How Devices Can Provide Emotional Support and Engagement to Isolated Seniors

97-year-old lady with a laptop
97-year-old lady with a laptop
Although the COVID-19 pandemic has exacerbated social isolation and loneliness among older adults, healthcare providers and payers are developing ways to address this growing challenge.

Editor’s note: This is the third article in a series published on McKnight’s Home Care about how loneliness and isolation are affecting seniors at home. It stems from writer Diane Eastabrook’s participation in the 2021 Age Boom Academy, a free training fellowship of the Columbia Journalism School and the Mailman School of Public Health.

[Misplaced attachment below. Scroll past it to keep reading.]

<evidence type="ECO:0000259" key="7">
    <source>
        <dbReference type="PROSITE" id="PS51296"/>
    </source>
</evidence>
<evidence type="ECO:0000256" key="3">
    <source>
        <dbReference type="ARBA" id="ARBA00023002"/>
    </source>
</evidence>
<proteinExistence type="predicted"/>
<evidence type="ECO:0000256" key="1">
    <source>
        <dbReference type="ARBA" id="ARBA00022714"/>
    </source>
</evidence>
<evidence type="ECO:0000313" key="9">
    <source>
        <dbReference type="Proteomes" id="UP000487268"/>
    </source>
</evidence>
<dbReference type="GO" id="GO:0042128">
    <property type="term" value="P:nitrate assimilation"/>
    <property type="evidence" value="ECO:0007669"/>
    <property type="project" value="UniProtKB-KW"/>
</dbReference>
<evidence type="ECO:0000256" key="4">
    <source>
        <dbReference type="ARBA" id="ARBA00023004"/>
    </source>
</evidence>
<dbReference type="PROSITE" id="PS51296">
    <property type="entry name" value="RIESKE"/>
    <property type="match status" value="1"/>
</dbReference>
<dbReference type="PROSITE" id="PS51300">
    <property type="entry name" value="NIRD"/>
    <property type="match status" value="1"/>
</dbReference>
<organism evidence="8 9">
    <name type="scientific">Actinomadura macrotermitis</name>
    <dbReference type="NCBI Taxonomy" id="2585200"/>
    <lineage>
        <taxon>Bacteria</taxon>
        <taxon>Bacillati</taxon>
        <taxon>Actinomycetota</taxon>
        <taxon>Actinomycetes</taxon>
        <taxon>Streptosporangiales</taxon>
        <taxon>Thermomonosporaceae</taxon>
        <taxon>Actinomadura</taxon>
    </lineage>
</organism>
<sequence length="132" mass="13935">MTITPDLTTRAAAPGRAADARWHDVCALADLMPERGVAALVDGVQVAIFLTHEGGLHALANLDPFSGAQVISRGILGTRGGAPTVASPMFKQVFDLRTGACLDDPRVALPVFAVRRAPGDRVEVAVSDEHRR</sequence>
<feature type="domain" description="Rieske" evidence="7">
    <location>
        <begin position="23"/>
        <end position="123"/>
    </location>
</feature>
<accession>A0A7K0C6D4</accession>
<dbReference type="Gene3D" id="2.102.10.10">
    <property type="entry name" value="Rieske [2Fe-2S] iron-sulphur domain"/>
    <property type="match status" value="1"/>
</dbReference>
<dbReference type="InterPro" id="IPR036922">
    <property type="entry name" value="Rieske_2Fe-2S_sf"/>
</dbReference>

Marie Reine-Corbeau and her gray and white cat, Grisette, are inseparable. Living alone in a small upstate New York apartment near the Canadian border, the 98-year-old widow makes sure her furry friend is always at her side.

“When I’m cooking, I put her on a chair near me, so she knows that she’s loved and that she’s not left alone in the living room,” Reine-Corbeau told McKnight’s Home Care Daily Pulse.

Click here to continue reading this article, and to read other articles in this series, at McKnight’s Home Care.